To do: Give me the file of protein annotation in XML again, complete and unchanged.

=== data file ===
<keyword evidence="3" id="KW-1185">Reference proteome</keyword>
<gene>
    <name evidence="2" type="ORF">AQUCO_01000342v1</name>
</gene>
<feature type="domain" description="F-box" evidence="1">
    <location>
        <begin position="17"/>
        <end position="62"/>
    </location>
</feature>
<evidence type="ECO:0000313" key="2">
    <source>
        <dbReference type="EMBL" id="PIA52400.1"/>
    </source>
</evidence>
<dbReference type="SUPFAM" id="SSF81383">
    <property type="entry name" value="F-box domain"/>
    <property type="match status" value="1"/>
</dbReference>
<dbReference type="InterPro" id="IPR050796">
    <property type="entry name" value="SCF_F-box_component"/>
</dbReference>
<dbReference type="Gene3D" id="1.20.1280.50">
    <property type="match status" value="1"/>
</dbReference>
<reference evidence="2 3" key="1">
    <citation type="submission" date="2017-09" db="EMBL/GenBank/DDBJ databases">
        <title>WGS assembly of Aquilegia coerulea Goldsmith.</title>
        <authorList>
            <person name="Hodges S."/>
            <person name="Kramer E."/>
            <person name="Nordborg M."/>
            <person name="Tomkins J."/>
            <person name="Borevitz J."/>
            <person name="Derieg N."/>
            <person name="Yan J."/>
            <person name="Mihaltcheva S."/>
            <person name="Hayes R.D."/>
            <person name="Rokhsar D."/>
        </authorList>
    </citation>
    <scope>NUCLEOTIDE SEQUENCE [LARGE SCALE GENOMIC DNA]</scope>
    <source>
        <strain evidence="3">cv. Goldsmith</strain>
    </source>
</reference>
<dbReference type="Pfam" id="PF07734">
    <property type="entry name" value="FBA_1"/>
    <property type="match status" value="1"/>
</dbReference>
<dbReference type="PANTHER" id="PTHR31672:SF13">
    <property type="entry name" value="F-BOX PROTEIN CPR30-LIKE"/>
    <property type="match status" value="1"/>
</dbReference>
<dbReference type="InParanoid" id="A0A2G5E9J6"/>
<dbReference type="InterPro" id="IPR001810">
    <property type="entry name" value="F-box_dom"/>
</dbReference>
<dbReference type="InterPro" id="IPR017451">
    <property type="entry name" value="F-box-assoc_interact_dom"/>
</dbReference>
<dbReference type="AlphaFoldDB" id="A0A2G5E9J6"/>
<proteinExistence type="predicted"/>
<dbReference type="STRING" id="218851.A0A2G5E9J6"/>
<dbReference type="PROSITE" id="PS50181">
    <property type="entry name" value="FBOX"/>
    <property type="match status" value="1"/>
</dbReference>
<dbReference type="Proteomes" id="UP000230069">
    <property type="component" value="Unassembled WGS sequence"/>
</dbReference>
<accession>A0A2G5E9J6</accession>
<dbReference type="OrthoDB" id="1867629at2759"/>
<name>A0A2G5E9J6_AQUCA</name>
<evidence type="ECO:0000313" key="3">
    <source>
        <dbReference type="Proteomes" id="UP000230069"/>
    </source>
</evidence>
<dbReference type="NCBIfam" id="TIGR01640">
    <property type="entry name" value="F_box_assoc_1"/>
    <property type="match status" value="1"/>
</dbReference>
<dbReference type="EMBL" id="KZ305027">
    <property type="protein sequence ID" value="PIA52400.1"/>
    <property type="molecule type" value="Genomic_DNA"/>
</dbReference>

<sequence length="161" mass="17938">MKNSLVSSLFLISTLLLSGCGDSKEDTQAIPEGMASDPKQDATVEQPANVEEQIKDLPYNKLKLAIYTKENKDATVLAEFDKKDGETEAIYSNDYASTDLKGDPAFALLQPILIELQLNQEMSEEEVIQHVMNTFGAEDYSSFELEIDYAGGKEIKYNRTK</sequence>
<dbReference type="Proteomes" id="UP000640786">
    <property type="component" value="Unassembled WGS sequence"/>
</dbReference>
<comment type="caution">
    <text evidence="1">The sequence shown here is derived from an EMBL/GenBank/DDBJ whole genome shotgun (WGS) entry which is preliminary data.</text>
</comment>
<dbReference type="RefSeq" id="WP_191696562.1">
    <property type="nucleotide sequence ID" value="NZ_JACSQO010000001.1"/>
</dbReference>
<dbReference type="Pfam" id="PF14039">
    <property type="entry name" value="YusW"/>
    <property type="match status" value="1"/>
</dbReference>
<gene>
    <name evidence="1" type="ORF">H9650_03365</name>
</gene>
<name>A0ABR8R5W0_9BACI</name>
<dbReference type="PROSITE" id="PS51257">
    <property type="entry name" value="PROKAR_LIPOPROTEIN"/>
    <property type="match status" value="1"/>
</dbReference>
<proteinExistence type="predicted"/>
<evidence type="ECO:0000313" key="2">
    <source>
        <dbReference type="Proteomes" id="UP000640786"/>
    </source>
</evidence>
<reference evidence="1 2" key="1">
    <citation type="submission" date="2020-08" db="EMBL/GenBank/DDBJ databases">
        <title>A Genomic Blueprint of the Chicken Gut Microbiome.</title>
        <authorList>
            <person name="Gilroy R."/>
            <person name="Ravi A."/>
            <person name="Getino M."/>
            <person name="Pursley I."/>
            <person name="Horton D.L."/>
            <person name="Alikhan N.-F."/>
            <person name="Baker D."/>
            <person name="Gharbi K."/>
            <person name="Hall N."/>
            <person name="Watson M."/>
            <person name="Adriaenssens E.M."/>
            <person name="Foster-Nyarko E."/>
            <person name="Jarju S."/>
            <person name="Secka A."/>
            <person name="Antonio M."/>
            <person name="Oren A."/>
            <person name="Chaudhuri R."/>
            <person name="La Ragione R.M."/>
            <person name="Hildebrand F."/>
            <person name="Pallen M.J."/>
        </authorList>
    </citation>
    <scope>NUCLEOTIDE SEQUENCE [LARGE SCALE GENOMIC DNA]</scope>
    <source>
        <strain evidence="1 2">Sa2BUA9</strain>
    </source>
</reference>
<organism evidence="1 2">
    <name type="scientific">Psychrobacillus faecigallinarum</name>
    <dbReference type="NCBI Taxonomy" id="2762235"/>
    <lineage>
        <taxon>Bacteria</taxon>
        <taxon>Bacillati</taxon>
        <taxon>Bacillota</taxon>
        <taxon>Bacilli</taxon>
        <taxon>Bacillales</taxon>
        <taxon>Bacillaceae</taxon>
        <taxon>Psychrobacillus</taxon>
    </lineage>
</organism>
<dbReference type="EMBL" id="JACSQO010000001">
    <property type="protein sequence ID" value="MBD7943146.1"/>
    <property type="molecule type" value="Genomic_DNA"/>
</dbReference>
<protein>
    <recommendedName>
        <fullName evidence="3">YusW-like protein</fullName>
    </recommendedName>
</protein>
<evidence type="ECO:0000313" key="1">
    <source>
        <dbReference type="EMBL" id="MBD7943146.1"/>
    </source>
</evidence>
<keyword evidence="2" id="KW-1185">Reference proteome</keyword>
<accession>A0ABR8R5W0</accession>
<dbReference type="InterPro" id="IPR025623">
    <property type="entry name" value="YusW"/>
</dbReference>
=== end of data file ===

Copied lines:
<keyword evidence="3" id="KW-1185">Reference proteome</keyword>
<gene>
    <name evidence="2" type="ORF">AQUCO_01000342v1</name>
</gene>
<feature type="domain" description="F-box" evidence="1">
    <location>
        <begin position="17"/>
        <end position="62"/>
    </location>
</feature>
<evidence type="ECO:0000313" key="2">
    <source>
        <dbReference type="EMBL" id="PIA52400.1"/>
    </source>
</evidence>
<dbReference type="SUPFAM" id="SSF81383">
    <property type="entry name" value="F-box domain"/>
    <property type="match status" value="1"/>
</dbReference>
<dbReference type="InterPro" id="IPR050796">
    <property type="entry name" value="SCF_F-box_component"/>
</dbReference>
<dbReference type="Gene3D" id="1.20.1280.50">
    <property type="match status" value="1"/>
</dbReference>
<reference evidence="2 3" key="1">
    <citation type="submission" date="2017-09" db="EMBL/GenBank/DDBJ databases">
        <title>WGS assembly of Aquilegia coerulea Goldsmith.</title>
        <authorList>
            <person name="Hodges S."/>
            <person name="Kramer E."/>
            <person name="Nordborg M."/>
            <person name="Tomkins J."/>
            <person name="Borevitz J."/>
            <person name="Derieg N."/>
            <person name="Yan J."/>
            <person name="Mihaltcheva S."/>
            <person name="Hayes R.D."/>
            <person name="Rokhsar D."/>
        </authorList>
    </citation>
    <scope>NUCLEOTIDE SEQUENCE [LARGE SCALE GENOMIC DNA]</scope>
    <source>
        <strain evidence="3">cv. Goldsmith</strain>
    </source>
</reference>
<dbReference type="Pfam" id="PF07734">
    <property type="entry name" value="FBA_1"/>
    <property type="match status" value="1"/>
</dbReference>
<dbReference type="PANTHER" id="PTHR31672:SF13">
    <property type="entry name" value="F-BOX PROTEIN CPR30-LIKE"/>
    <property type="match status" value="1"/>
</dbReference>
<dbReference type="InParanoid" id="A0A2G5E9J6"/>
<dbReference type="InterPro" id="IPR001810">
    <property type="entry name" value="F-box_dom"/>
</dbReference>
<dbReference type="InterPro" id="IPR017451">
    <property type="entry name" value="F-box-assoc_interact_dom"/>
</dbReference>
<dbReference type="AlphaFoldDB" id="A0A2G5E9J6"/>
<proteinExistence type="predicted"/>
<dbReference type="STRING" id="218851.A0A2G5E9J6"/>
<dbReference type="PROSITE" id="PS50181">
    <property type="entry name" value="FBOX"/>
    <property type="match status" value="1"/>
</dbReference>
<dbReference type="Proteomes" id="UP000230069">
    <property type="component" value="Unassembled WGS sequence"/>
</dbReference>
<accession>A0A2G5E9J6</accession>
<dbReference type="OrthoDB" id="1867629at2759"/>
<name>A0A2G5E9J6_AQUCA</name>
<evidence type="ECO:0000313" key="3">
    <source>
        <dbReference type="Proteomes" id="UP000230069"/>
    </source>
</evidence>
<dbReference type="NCBIfam" id="TIGR01640">
    <property type="entry name" value="F_box_assoc_1"/>
    <property type="match status" value="1"/>
</dbReference>
<dbReference type="EMBL" id="KZ305027">
    <property type="protein sequence ID" value="PIA52400.1"/>
    <property type="molecule type" value="Genomic_DNA"/>
</dbReference>

<sequence length="161" mass="17938">MKNSLVSSLFLISTLLLSGCGDSKEDTQAIPEGMASDPKQDATVEQPANVEEQIKDLPYNKLKLAIYTKENKDATVLAEFDKKDGETEAIYSNDYASTDLKGDPAFALLQPILIELQLNQEMSEEEVIQHVMNTFGAEDYSSFELEIDYAGGKEIKYNRTK</sequence>
<dbReference type="Proteomes" id="UP000640786">
    <property type="component" value="Unassembled WGS sequence"/>
</dbReference>
<comment type="caution">
    <text evidence="1">The sequence shown here is derived from an EMBL/GenBank/DDBJ whole genome shotgun (WGS) entry which is preliminary data.</text>
</comment>
<dbReference type="RefSeq" id="WP_191696562.1">
    <property type="nucleotide sequence ID" value="NZ_JACSQO010000001.1"/>
</dbReference>
<dbReference type="Pfam" id="PF14039">
    <property type="entry name" value="YusW"/>
    <property type="match status" value="1"/>
</dbReference>
<gene>
    <name evidence="1" type="ORF">H9650_03365</name>
</gene>
<name>A0ABR8R5W0_9BACI</name>
<dbReference type="PROSITE" id="PS51257">
    <property type="entry name" value="PROKAR_LIPOPROTEIN"/>
    <property type="match status" value="1"/>
</dbReference>
<proteinExistence type="predicted"/>
<evidence type="ECO:0000313" key="2">
    <source>
        <dbReference type="Proteomes" id="UP000640786"/>
    </source>
</evidence>
<reference evidence="1 2" key="1">
    <citation type="submission" date="2020-08" db="EMBL/GenBank/DDBJ databases">
        <title>A Genomic Blueprint of the Chicken Gut Microbiome.</title>
        <authorList>
            <person name="Gilroy R."/>
            <person name="Ravi A."/>
            <person name="Getino M."/>
            <person name="Pursley I."/>
            <person name="Horton D.L."/>
            <person name="Alikhan N.-F."/>
            <person name="Baker D."/>
            <person name="Gharbi K."/>
            <person name="Hall N."/>
            <person name="Watson M."/>
            <person name="Adriaenssens E.M."/>
            <person name="Foster-Nyarko E."/>
            <person name="Jarju S."/>
            <person name="Secka A."/>
            <person name="Antonio M."/>
            <person name="Oren A."/>
            <person name="Chaudhuri R."/>
            <person name="La Ragione R.M."/>
            <person name="Hildebrand F."/>
            <person name="Pallen M.J."/>
        </authorList>
    </citation>
    <scope>NUCLEOTIDE SEQUENCE [LARGE SCALE GENOMIC DNA]</scope>
    <source>
        <strain evidence="1 2">Sa2BUA9</strain>
    </source>
</reference>
<organism evidence="1 2">
    <name type="scientific">Psychrobacillus faecigallinarum</name>
    <dbReference type="NCBI Taxonomy" id="2762235"/>
    <lineage>
        <taxon>Bacteria</taxon>
        <taxon>Bacillati</taxon>
        <taxon>Bacillota</taxon>
        <taxon>Bacilli</taxon>
        <taxon>Bacillales</taxon>
        <taxon>Bacillaceae</taxon>
        <taxon>Psychrobacillus</taxon>
    </lineage>
</organism>
<dbReference type="EMBL" id="JACSQO010000001">
    <property type="protein sequence ID" value="MBD7943146.1"/>
    <property type="molecule type" value="Genomic_DNA"/>
</dbReference>
<protein>
    <recommendedName>
        <fullName evidence="3">YusW-like protein</fullName>
    </recommendedName>
</protein>
<evidence type="ECO:0000313" key="1">
    <source>
        <dbReference type="EMBL" id="MBD7943146.1"/>
    </source>
</evidence>
<keyword evidence="2" id="KW-1185">Reference proteome</keyword>
<accession>A0ABR8R5W0</accession>
<dbReference type="InterPro" id="IPR025623">
    <property type="entry name" value="YusW"/>
</dbReference>